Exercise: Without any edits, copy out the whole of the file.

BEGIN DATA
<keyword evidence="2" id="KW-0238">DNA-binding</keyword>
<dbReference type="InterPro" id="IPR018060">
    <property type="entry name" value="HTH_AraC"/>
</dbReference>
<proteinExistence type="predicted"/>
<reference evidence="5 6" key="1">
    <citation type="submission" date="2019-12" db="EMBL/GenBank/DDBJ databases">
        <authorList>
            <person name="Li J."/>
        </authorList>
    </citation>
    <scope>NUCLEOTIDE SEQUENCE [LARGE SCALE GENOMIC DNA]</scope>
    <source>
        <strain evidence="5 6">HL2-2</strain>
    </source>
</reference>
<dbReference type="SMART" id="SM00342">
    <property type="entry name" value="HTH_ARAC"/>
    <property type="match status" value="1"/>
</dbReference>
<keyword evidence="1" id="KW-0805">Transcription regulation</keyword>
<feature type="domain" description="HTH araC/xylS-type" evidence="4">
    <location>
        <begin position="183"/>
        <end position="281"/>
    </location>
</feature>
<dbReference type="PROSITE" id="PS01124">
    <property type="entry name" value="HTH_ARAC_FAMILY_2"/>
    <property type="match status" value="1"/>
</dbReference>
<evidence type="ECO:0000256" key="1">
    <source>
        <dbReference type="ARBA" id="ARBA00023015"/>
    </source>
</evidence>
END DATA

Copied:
<keyword evidence="2" id="KW-0238">DNA-binding</keyword>
<dbReference type="InterPro" id="IPR018060">
    <property type="entry name" value="HTH_AraC"/>
</dbReference>
<proteinExistence type="predicted"/>
<reference evidence="5 6" key="1">
    <citation type="submission" date="2019-12" db="EMBL/GenBank/DDBJ databases">
        <authorList>
            <person name="Li J."/>
        </authorList>
    </citation>
    <scope>NUCLEOTIDE SEQUENCE [LARGE SCALE GENOMIC DNA]</scope>
    <source>
        <strain evidence="5 6">HL2-2</strain>
    </source>
</reference>
<dbReference type="SMART" id="SM00342">
    <property type="entry name" value="HTH_ARAC"/>
    <property type="match status" value="1"/>
</dbReference>
<keyword evidence="1" id="KW-0805">Transcription regulation</keyword>
<feature type="domain" description="HTH araC/xylS-type" evidence="4">
    <location>
        <begin position="183"/>
        <end position="281"/>
    </location>
</feature>
<dbReference type="PROSITE" id="PS01124">
    <property type="entry name" value="HTH_ARAC_FAMILY_2"/>
    <property type="match status" value="1"/>
</dbReference>
<evidence type="ECO:0000256" key="1">
    <source>
        <dbReference type="ARBA" id="ARBA00023015"/>
    </source>
</evidence>